Carnegie Corporation of New York Donates $1.5 Million for Disaster Relief

Philanthropic support will focus on disaster recovery, legal aid, and needs of students in Puerto Rico, Miami, and Houston

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Alana Rivera, age 10, does her homework on her apartment balcony with the light of a cell phone, November 6, 2017. Her school reopened without electricity 46 days after Hurricane Maria hit Puerto Rico. (Photo: Ricardo Arduengo/AFP/Getty Images)

Months after a series of three catastrophic hurricanes hit Houston, Miami, and Puerto Rico, the regions are still coping with the destruction that closed schools and universities and displaced students and their families. In response to the ongoing recovery efforts, Carnegie Corporation of New York is joining other U.S. foundations in providing relief funding and will donate $1.5 million to help communities affected by the disasters.

In partnership with the Miami-based John S. and James L. Knight Foundation, the Corporation has allocated $500,000 for Miami-area universities to support displaced Puerto Rican students in South Florida in continuing their studies:

  • $200,000 to Florida International University
  • $150,000 to St. Thomas University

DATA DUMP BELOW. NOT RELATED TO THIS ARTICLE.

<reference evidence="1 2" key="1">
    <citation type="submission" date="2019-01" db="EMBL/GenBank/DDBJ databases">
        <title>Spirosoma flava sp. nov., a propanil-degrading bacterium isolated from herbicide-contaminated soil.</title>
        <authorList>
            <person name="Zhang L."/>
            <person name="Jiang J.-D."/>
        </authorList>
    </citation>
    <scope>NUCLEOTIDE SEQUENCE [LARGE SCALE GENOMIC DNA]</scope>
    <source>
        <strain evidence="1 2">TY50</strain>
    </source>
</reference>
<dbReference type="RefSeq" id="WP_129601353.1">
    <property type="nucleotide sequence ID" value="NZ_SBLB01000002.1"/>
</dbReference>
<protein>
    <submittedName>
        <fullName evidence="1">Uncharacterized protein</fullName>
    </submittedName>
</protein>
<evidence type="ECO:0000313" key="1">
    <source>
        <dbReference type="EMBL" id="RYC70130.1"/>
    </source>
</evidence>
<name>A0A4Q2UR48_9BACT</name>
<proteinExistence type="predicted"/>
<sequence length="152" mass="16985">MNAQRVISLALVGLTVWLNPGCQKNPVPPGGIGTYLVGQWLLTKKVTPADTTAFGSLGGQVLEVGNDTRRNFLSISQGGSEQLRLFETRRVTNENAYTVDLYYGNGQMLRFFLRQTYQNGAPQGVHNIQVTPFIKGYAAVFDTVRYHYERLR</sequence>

• $150,000 to Miami Dade College

In Puerto Rico, Carnegie Corporation of New York is donating:

  • $150,000 to Unidos por Puerto Rico, an emergency response initiative established by the First Lady of Puerto Rico, Beatriz Rosselló
  • $150,000 to the Puerto Rico Community Foundation
  • $150,000 to the American University of Puerto Rico

In addition, the Corporation has allocated $250,000 for Equal Justice Works to deploy a corps of attorneys, called Disaster Recovery Fellows, to aid those impacted by the hurricanes in Texas and South Florida. The Corporation has also earmarked $300,000 for DonorsChoose.org to assist Houston-area schools. DonorsChoose.org is a crowdfunding platform that engages the public in funding classroom projects, particularly in low-income areas. 

“Carnegie Corporation of New York has a history of responding to disasters at home and abroad, including the September 11th attacks, Hurricane Katrina, and the 2010 earthquake in Haiti,” said Vartan Gregorian, President of the Corporation. “We are now proud to partner with the Knight Foundation and its President, Alberto Ibargüen, and to join many of our sister foundations in responding to the aftermath of the hurricanes that hit Texas, Florida, and Puerto Rico last fall. Given the Corporation’s focus on the advancement of education, much of our support aims to assist schools and universities in responding to and recovering from the damage wrought by these disasters.”

The Knight Foundation has committed $2.5 million in disaster relief. The damage and lost productivity from Hurricanes Harvey, Irma, and Maria have stamped 2017 as the most expensive hurricane season in U.S. history, totaling more than $200 billion in losses according to a report by Bloomberg News.